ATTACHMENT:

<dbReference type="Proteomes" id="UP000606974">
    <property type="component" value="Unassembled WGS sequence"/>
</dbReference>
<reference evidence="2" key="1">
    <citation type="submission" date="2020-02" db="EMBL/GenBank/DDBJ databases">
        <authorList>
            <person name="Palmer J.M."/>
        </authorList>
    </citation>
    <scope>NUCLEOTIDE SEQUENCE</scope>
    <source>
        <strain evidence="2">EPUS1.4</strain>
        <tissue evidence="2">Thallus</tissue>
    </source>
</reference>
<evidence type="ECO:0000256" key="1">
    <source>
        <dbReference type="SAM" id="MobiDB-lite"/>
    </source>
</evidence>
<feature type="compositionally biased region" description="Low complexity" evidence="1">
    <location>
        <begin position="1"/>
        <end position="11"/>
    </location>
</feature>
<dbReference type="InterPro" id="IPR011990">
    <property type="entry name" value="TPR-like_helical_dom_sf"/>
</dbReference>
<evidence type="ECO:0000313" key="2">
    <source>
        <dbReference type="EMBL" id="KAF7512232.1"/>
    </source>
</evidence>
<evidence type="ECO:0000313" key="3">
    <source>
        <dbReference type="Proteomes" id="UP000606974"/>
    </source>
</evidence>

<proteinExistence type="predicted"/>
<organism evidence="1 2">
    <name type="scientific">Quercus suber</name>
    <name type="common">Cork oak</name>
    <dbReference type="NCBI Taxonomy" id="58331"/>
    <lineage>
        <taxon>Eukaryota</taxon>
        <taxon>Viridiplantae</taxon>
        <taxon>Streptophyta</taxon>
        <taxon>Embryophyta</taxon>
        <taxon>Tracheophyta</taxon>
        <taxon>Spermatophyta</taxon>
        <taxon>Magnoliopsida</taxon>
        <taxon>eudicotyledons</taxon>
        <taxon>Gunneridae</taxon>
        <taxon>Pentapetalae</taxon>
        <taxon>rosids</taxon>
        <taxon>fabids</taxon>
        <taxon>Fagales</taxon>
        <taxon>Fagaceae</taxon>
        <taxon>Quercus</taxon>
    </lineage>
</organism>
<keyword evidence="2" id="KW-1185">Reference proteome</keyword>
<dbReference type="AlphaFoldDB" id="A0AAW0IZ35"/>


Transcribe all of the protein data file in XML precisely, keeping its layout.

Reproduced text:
<dbReference type="Proteomes" id="UP000606974">
    <property type="component" value="Unassembled WGS sequence"/>
</dbReference>
<reference evidence="2" key="1">
    <citation type="submission" date="2020-02" db="EMBL/GenBank/DDBJ databases">
        <authorList>
            <person name="Palmer J.M."/>
        </authorList>
    </citation>
    <scope>NUCLEOTIDE SEQUENCE</scope>
    <source>
        <strain evidence="2">EPUS1.4</strain>
        <tissue evidence="2">Thallus</tissue>
    </source>
</reference>
<evidence type="ECO:0000256" key="1">
    <source>
        <dbReference type="SAM" id="MobiDB-lite"/>
    </source>
</evidence>
<feature type="compositionally biased region" description="Low complexity" evidence="1">
    <location>
        <begin position="1"/>
        <end position="11"/>
    </location>
</feature>
<dbReference type="InterPro" id="IPR011990">
    <property type="entry name" value="TPR-like_helical_dom_sf"/>
</dbReference>
<evidence type="ECO:0000313" key="2">
    <source>
        <dbReference type="EMBL" id="KAF7512232.1"/>
    </source>
</evidence>
<evidence type="ECO:0000313" key="3">
    <source>
        <dbReference type="Proteomes" id="UP000606974"/>
    </source>
</evidence>

<proteinExistence type="predicted"/>
<organism evidence="1 2">
    <name type="scientific">Quercus suber</name>
    <name type="common">Cork oak</name>
    <dbReference type="NCBI Taxonomy" id="58331"/>
    <lineage>
        <taxon>Eukaryota</taxon>
        <taxon>Viridiplantae</taxon>
        <taxon>Streptophyta</taxon>
        <taxon>Embryophyta</taxon>
        <taxon>Tracheophyta</taxon>
        <taxon>Spermatophyta</taxon>
        <taxon>Magnoliopsida</taxon>
        <taxon>eudicotyledons</taxon>
        <taxon>Gunneridae</taxon>
        <taxon>Pentapetalae</taxon>
        <taxon>rosids</taxon>
        <taxon>fabids</taxon>
        <taxon>Fagales</taxon>
        <taxon>Fagaceae</taxon>
        <taxon>Quercus</taxon>
    </lineage>
</organism>
<keyword evidence="2" id="KW-1185">Reference proteome</keyword>
<dbReference type="AlphaFoldDB" id="A0AAW0IZ35"/>